1977 also started a 30+ year on and off love affair with another man. Nothing “gay” ever entered into the relationship – how could it, even if I had such tendencies (which I don’t) we never got closer than the 20 feet we were apart in 1977.
Elvis Costello had been around the block a couple of times before he hit “the Big Time” in 1977. “My Aim is True” with the singles “Less than zero” & “Alison” had been released early in 1977, so by the summer his star was rising fast.
It seems so amazing now but Elvis and the Attractions signed on to do a residency at a pub in London for late summer – The Nashville Rooms in Kensington was primarily (if I remember correctly) a country and western hang-out, but they did serve real ale, Fuller’s ESB!
I was starting university in Nottingham in September so as almost my last “London gig” I got tickets for and went to see Elvis early on in the residency. (I know now that it was early because as the story goes the gigs proved so popular that later on the police closed the pub down for overcrowding.)
He had such menace in his eyes and voice at this time and the band were incredibly tight behind him despite having only played together for a month or so. He ran through the first album and then into the as yet unreleased second one – including “I Don’t Want to Go to Chelsea”, which he almost physically spat out. “I don’t want to go to Chelsea – know what I mean?” (For some historical perspective it was around this time that there were almost running battles every weekend between punks and teddy boys up and down the Kings Road in Chelsea.)
The rest of the gig is pretty blurry in my memory although I believe I was really close to the front, it seemed as though he was just in front of me – I consumed vast volumes of ESB and actually remember this as maybe the first time that I DON’T remember how I got home!
I’ve seen Elvis a couple of more times since 1977 and have followed his career pretty closely, buying most of his “popular” albums and intentionally avoiding some of his more esoteric offerings.
My wife and I caught him in August 1989 at the Garden State Arts Center in New Jersey – there had just been a thunder shower before the start of the gig and he came on amid a smoldering New Jersey summer evening and succinctly welcomed us to “the New Jersey Sauna”. I seem to remember it as very much a greatest hits type of show with most people in the audience familiar with “Alison” but not much else.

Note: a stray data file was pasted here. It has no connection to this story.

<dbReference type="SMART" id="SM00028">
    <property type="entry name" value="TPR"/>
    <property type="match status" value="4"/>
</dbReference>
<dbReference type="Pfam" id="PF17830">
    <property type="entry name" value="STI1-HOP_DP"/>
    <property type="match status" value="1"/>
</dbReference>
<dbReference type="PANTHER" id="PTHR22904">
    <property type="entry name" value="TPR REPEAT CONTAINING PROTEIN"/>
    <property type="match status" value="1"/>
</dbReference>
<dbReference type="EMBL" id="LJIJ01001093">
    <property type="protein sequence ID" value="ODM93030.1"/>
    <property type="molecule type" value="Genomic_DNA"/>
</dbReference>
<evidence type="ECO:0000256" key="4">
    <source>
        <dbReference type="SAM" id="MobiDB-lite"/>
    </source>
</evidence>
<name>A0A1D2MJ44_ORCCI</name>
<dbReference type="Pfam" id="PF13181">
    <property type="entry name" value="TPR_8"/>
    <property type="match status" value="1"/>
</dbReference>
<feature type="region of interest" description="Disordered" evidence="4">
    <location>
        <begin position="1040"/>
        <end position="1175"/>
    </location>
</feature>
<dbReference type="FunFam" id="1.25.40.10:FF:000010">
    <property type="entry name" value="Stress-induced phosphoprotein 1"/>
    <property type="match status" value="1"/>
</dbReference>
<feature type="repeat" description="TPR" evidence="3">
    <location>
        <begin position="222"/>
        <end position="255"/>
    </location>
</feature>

Next time we have to jump forward to 2005 when we saw him at the Borgata Casino in Atlantic City. This was just after “The Delivery Man” album was released – in my opinion the best of all his recent releases and was highlighted with a rousing “Monkey to Man”, him introducing David Hidalgo (of Los Lobos) as a guest guitarist, Steve Nieve playing an instrument that didn’t require him to touch anything (!) and of me nearly getting into a fight with the guy behind because I was STANDING UP & DANCING!! Not many oldies (other than “What’s So Funny About Peace, Love & Understanding) he stuck pretty firmly to his later releases.
On and off over the years stories had surfaced about Elvis’s prickly behavior. There was the famous story of his drunken tirade when he called James Brown and Ray Charles, “Ni**ers”. I had heard that he had people removed from a gig in New Orleans for smoking – this before smoking was banned. Add to this his general persona and he just came over as a bit of a blowhard.
Some of this was confirmed when I scored free tickets to a taping of his Spectacle cable TV show at the Apollo Theater in Harlem, NYC, in 2009. Not that he was rude but he never stopped talking and trying to impress us and his guests about how clever he was and how much he knew about obscure artists from the 1950’s. The only song he sang was very a demo he had made in 1976 when he was trying to emulate some unknown country singer. The guests that we saw (John Prine and Lyle Lovett) were great but they hardly got a look in, and just couldn’t compete with his ego.